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Altogether Care LLP - Yeovil Care at Home Good

Inspection Summary

Overall summary & rating


Updated 3 August 2018

Altogether Care LLP-Yeovil Care at Home is a domiciliary care agency providing personal care and support to people living in their own homes. Not everyone using the service receives a regulated activity; CQC only inspects the service being received by people provided with ‘personal care’; help with tasks related to personal hygiene and eating. Where they do we also take into account any wider social care provided.

At the time of the inspection 109 people were receiving the regulated activity ‘personal care’.

This inspection was announced and took place on 14 and 15 June 2018. The provider was given 48 hours' notice because the location provides a domiciliary care service to people in their own homes and we needed to be sure that someone would be at the office and able to assist us to arrange home visits. This was the first inspection since the provider registered the service in May 2017.

A registered manager was in post. A registered manager is a person who has registered with the Care Quality Commission to manage the service. Like registered providers, they are ‘registered persons’. Registered persons have legal responsibility for meeting the requirements in the Health and Social Care Act 2008 and associated Regulations about how the service is run.

People told us they felt safe with the staff who provided their care and support. One relative told us, “I have no worries; it gives me great peace of mind to know they are caring for [the person].” There were processes and practices in place to keep people safe. The provider had a robust recruitment programme which meant all new staff were checked to ensure they were suitable to work with vulnerable people. All staff had received training in safeguarding vulnerable people and children. All staff spoken to were able to tell us what they would look for and how they would report anything they thought put people at risk of harm or abuse.

People received effective care and support from staff who had the skills and knowledge to meet their needs. All staff attended an intensive three day induction which included all the companies’ mandatory training before they started to work with people. This was followed by training updates and any training that was considered necessary to ensure a person received suitable care for their specific needs. People received care from a small team of staff who they had been able to build relationships with.

People told us, and we saw, they were cared for by kind and caring staff some of whom went over and above what was expected of them. Staff respected people’s privacy and dignity at all times. They told us they could express an opinion about the care provided and contributed to their care plans.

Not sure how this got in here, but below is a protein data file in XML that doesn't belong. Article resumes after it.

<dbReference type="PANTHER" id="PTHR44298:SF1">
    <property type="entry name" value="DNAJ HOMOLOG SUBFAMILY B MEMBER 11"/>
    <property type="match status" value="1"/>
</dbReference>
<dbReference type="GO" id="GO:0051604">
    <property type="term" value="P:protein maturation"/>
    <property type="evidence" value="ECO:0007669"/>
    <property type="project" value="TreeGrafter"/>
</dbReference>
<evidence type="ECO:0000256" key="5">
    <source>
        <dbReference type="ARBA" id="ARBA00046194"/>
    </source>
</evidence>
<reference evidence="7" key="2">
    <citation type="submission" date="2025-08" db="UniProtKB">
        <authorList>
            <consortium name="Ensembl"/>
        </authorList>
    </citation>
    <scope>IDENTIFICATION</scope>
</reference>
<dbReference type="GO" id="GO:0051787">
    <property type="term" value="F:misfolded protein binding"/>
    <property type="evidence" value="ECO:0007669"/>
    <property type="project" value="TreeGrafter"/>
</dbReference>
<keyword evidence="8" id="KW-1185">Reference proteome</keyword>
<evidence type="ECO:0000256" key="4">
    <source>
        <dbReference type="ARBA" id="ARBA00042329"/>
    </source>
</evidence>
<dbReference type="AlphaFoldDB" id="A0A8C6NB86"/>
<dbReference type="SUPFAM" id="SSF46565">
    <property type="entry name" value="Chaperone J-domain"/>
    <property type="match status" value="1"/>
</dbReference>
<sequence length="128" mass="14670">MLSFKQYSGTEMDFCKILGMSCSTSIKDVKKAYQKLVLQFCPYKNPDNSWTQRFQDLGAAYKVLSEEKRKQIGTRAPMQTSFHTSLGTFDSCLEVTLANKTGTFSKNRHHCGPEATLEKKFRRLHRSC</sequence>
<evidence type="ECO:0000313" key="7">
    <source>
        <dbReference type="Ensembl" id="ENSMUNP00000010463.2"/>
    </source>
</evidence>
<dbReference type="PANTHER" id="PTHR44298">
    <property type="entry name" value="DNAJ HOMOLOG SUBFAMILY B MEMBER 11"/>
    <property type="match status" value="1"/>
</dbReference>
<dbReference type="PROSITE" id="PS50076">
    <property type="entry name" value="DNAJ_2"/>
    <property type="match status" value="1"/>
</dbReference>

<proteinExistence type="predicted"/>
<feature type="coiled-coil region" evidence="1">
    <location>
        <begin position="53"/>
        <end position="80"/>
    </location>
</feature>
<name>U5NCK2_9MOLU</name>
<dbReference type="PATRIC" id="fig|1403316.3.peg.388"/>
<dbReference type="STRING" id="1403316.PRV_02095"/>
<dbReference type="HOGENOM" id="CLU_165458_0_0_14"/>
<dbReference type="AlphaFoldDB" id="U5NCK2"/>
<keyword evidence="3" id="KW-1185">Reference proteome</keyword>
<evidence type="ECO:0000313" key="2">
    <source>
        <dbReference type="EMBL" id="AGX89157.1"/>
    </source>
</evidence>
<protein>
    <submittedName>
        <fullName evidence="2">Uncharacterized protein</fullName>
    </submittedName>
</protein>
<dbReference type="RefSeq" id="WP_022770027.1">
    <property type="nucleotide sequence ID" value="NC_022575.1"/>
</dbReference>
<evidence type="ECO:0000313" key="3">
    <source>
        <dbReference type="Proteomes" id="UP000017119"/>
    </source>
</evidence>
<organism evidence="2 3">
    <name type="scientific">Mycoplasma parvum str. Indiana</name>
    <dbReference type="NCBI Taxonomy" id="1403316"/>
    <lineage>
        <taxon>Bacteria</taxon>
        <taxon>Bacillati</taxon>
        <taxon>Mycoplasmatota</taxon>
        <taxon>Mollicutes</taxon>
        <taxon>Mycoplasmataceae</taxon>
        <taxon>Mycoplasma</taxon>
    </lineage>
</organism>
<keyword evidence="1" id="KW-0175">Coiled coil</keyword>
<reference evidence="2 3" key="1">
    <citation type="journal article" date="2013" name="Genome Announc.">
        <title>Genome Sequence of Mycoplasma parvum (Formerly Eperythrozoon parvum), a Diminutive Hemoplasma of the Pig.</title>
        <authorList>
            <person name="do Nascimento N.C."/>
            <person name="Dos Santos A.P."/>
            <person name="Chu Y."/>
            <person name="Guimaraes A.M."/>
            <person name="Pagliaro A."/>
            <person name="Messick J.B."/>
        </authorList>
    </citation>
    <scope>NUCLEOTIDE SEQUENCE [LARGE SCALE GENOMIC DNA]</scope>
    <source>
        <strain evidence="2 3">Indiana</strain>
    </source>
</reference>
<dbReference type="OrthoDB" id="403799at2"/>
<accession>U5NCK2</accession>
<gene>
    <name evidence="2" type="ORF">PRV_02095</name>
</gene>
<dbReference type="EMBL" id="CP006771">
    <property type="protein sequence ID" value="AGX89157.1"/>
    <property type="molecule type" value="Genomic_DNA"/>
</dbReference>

People received responsive care and support which was personalised to their individual needs and wishes. People’s care plans were written in a person centred way ensuring they reflected their needs and how they liked their care to be provided. The registered manager confirmed that they would only take people if they felt they could meet their needs. People were supported to access health care services and see healthcare professionals when necessary. People told us staff were aware of their needs and if they changed they would contact the relevant person to help them, such as the GP or district nurse.

People were supported by a team that was well led. Everybody spoken to said they thought the service was well led. Staff and people receiving a service said the registered manager was open and approachable. One person told us how they thought the registered manager working care shifts was good as they got to meet them.

There were systems in place to monitor the quality of the service, ensure staff kept up to date with good practice and to seek people’s views. Records showed the service responded to concerns and complaints and learnt from the issues raised. The provider sought people's views and opinions through regular telephone monitoring and an annua

Inspection areas



Updated 3 August 2018

The service was safe.

People were supported by staff who knew how to recognise and report abuse.

People were supported by staff who received pre-employment checks before commencing work.

People received their medicines safely from staff who had received training to carry out the task.



Updated 3 August 2018

The service was effective.

People received effective care and support because staff were well trained and supported.

People had their needs assessed and reviewed to make sure the care provided met their up to date needs.

Staff worked with other organisations to make sure people received effective care.



Updated 3 August 2018

The service was caring.

People received their care from staff who were kind and caring and went above and beyond what was expected of them.

People were involved in decisions about their care and support.

People's privacy and dignity was respected.



Updated 3 August 2018

The service was responsive.

People received care which was responsive to their needs and wishes.

People could discuss any concerns and complaints with staff or the provider.

People could be assured that at the end of their lives they would be cared for with kindness and compassion.



Updated 3 August 2018

The service was well led.

People received a service from a provider who was committed to ensuring people had high quality personalised care.

Staff were well supported which led to a happy and well-motivated staff team.

People had opportunities to share their views about the service.